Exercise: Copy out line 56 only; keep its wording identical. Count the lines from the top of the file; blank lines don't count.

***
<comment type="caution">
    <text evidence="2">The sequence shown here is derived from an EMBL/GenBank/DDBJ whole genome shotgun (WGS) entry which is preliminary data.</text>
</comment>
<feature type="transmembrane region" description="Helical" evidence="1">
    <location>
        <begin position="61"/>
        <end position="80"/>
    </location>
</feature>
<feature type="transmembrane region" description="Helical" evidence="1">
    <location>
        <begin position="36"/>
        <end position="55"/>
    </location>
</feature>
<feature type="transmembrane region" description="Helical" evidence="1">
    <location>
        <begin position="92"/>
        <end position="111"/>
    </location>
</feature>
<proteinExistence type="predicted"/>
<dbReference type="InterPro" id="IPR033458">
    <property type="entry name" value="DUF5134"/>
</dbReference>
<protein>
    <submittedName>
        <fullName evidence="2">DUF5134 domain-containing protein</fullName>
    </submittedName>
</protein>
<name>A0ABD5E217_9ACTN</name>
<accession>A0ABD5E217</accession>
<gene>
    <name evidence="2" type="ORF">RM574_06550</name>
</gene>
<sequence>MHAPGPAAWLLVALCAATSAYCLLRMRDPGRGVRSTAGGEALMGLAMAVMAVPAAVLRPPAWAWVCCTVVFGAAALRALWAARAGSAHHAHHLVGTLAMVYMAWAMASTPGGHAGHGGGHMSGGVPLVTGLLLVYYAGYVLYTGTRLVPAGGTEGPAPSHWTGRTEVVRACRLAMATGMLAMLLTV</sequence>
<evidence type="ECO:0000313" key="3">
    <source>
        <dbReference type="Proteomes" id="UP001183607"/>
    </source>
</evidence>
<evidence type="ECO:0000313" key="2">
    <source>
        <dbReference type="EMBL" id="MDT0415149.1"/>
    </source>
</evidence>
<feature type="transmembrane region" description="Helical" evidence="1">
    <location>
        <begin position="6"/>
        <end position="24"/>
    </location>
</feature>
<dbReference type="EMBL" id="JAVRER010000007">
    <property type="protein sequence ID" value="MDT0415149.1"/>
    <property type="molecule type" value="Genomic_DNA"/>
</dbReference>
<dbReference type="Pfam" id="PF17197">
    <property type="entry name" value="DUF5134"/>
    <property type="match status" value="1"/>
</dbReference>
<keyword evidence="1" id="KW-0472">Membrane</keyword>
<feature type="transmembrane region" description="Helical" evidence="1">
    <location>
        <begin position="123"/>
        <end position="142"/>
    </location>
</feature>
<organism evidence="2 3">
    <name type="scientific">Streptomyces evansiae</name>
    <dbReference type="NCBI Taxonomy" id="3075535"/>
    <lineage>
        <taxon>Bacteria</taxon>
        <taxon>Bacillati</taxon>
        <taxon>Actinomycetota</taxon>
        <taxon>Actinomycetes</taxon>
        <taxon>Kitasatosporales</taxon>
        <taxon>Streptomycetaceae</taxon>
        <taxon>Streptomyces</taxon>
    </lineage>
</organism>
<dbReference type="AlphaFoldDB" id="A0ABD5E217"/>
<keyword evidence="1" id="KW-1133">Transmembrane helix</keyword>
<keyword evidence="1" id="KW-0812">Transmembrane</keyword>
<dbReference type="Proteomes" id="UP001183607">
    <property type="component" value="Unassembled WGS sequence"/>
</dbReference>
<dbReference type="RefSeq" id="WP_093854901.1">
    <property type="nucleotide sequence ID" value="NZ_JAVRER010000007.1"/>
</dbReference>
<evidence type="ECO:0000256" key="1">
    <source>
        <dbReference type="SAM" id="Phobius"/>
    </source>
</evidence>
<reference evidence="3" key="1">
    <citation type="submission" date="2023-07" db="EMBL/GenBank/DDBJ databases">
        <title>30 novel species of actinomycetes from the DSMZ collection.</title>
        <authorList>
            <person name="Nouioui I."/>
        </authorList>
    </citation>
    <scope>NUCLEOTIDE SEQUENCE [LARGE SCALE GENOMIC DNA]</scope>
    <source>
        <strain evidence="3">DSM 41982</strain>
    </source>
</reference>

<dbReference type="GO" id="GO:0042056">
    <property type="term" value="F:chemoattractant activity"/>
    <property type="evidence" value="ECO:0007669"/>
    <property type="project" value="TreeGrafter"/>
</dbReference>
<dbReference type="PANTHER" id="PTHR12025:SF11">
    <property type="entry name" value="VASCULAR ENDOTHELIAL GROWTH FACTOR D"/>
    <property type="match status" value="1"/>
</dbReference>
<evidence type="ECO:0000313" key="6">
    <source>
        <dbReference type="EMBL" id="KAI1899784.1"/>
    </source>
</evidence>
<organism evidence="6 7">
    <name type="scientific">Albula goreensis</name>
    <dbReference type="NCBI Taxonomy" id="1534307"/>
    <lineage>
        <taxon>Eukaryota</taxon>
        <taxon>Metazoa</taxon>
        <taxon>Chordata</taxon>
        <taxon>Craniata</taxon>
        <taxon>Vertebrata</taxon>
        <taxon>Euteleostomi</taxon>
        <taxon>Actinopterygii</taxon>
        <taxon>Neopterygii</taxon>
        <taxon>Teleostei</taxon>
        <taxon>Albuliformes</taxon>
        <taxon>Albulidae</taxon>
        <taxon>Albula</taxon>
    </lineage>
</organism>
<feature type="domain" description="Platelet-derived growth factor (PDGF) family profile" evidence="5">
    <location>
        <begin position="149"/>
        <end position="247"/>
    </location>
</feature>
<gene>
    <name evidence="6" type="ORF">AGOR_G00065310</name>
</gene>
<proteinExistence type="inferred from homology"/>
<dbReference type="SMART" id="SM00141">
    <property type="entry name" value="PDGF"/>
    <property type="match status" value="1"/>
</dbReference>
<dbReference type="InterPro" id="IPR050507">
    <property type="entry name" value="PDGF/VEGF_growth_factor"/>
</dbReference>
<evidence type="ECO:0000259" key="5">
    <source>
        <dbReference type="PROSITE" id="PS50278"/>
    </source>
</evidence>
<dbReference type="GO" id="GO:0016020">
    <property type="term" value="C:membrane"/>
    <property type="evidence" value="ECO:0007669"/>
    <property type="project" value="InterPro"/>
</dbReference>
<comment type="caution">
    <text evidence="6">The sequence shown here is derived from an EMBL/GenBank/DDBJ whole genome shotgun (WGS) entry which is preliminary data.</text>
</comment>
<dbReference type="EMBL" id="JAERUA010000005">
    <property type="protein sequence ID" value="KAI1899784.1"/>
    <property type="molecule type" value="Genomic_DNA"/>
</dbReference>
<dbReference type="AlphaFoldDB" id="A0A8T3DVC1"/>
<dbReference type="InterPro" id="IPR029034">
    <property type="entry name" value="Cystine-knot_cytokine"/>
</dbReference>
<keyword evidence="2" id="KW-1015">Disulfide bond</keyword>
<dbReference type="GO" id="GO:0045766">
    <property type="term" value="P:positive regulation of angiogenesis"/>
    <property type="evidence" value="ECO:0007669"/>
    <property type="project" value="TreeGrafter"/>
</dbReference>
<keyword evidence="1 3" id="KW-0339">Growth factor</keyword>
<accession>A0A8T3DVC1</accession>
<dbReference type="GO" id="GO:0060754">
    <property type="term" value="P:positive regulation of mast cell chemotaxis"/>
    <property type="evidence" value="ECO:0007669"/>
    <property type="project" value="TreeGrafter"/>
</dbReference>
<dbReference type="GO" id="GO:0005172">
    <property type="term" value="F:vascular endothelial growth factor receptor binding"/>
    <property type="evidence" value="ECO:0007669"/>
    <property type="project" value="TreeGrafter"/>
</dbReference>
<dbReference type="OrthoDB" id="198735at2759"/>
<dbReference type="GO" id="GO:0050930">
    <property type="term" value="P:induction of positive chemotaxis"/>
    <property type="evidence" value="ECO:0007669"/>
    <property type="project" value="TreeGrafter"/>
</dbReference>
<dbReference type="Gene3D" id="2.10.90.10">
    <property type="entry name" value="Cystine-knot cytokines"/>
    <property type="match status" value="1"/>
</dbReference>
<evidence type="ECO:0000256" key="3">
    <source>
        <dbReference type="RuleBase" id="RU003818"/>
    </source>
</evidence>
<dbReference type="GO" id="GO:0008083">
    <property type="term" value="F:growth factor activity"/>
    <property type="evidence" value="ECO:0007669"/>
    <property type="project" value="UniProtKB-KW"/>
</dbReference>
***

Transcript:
</dbReference>